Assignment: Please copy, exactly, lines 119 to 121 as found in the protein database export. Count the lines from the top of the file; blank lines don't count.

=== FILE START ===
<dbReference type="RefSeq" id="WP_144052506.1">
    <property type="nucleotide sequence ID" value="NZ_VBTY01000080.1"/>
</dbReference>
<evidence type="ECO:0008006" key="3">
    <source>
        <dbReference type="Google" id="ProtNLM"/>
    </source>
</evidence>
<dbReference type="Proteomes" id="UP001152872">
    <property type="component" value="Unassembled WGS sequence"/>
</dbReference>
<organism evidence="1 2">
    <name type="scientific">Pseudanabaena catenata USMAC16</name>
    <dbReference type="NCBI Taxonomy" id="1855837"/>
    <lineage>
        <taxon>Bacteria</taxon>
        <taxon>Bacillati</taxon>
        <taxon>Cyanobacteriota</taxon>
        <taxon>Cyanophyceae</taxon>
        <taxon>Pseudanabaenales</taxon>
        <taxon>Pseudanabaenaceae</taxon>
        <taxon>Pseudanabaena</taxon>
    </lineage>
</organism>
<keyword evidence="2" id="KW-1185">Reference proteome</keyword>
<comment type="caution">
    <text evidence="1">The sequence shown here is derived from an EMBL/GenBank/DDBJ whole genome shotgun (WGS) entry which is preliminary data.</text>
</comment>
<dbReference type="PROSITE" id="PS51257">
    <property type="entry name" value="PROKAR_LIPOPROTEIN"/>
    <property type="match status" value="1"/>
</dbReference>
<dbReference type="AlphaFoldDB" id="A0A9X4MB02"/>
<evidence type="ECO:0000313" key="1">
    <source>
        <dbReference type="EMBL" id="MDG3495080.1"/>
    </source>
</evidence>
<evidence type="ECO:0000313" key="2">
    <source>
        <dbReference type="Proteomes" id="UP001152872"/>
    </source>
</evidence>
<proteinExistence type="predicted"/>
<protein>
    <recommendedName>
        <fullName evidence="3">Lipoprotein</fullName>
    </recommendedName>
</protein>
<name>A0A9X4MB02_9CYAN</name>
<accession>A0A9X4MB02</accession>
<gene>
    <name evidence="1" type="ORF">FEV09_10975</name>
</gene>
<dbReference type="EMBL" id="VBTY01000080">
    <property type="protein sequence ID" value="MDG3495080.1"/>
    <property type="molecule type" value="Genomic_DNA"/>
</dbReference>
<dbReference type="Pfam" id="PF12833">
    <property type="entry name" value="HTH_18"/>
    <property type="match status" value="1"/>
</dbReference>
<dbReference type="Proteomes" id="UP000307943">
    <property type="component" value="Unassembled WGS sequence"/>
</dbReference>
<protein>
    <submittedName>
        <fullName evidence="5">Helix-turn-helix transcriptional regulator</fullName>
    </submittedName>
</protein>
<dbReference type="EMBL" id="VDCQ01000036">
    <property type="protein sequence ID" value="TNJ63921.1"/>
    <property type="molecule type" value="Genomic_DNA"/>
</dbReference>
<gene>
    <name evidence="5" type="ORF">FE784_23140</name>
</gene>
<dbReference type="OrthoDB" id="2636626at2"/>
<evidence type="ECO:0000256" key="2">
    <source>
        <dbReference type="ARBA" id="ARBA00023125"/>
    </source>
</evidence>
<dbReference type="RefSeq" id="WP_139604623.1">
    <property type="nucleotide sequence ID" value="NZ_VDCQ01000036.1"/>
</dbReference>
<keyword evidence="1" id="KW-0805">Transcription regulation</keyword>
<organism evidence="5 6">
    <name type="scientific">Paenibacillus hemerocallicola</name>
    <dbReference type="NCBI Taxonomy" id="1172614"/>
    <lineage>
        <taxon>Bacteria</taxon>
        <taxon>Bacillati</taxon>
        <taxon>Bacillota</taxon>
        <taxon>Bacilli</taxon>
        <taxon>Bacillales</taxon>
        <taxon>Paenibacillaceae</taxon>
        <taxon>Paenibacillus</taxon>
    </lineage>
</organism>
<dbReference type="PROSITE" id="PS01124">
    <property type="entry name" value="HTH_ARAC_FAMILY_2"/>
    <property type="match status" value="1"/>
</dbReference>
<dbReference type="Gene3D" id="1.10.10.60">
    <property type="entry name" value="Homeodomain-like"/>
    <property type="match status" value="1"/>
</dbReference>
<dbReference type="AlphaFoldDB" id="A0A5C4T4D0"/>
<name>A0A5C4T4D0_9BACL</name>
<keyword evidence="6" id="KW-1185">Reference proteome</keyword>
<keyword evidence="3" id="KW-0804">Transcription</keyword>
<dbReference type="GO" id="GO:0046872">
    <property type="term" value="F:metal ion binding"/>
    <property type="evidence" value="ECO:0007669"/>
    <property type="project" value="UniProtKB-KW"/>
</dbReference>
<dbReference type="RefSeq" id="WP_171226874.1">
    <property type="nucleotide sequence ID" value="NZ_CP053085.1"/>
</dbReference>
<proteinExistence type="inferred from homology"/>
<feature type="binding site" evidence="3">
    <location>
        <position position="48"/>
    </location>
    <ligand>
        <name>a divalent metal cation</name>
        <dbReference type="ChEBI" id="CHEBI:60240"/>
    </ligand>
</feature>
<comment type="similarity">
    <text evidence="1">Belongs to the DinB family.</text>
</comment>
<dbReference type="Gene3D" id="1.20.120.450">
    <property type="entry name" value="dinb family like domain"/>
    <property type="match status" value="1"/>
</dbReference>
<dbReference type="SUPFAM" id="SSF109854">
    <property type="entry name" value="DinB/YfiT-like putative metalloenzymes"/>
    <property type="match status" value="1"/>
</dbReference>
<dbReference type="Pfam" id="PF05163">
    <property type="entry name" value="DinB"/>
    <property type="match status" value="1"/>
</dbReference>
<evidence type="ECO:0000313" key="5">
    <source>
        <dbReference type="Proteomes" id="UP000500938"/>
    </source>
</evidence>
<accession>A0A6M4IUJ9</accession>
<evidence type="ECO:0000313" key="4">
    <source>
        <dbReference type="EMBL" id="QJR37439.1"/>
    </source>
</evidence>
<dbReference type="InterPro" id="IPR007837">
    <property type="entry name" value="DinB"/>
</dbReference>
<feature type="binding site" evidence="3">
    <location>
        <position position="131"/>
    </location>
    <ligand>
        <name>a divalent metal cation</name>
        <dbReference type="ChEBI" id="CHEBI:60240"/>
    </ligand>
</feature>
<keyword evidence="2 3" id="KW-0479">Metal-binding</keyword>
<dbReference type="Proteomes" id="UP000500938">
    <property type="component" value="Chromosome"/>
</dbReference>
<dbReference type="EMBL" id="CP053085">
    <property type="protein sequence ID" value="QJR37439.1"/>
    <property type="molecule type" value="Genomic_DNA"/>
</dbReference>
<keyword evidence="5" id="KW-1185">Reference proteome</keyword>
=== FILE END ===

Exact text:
    <property type="nucleotide sequence ID" value="NZ_CP053085.1"/>
</dbReference>
<proteinExistence type="inferred from homology"/>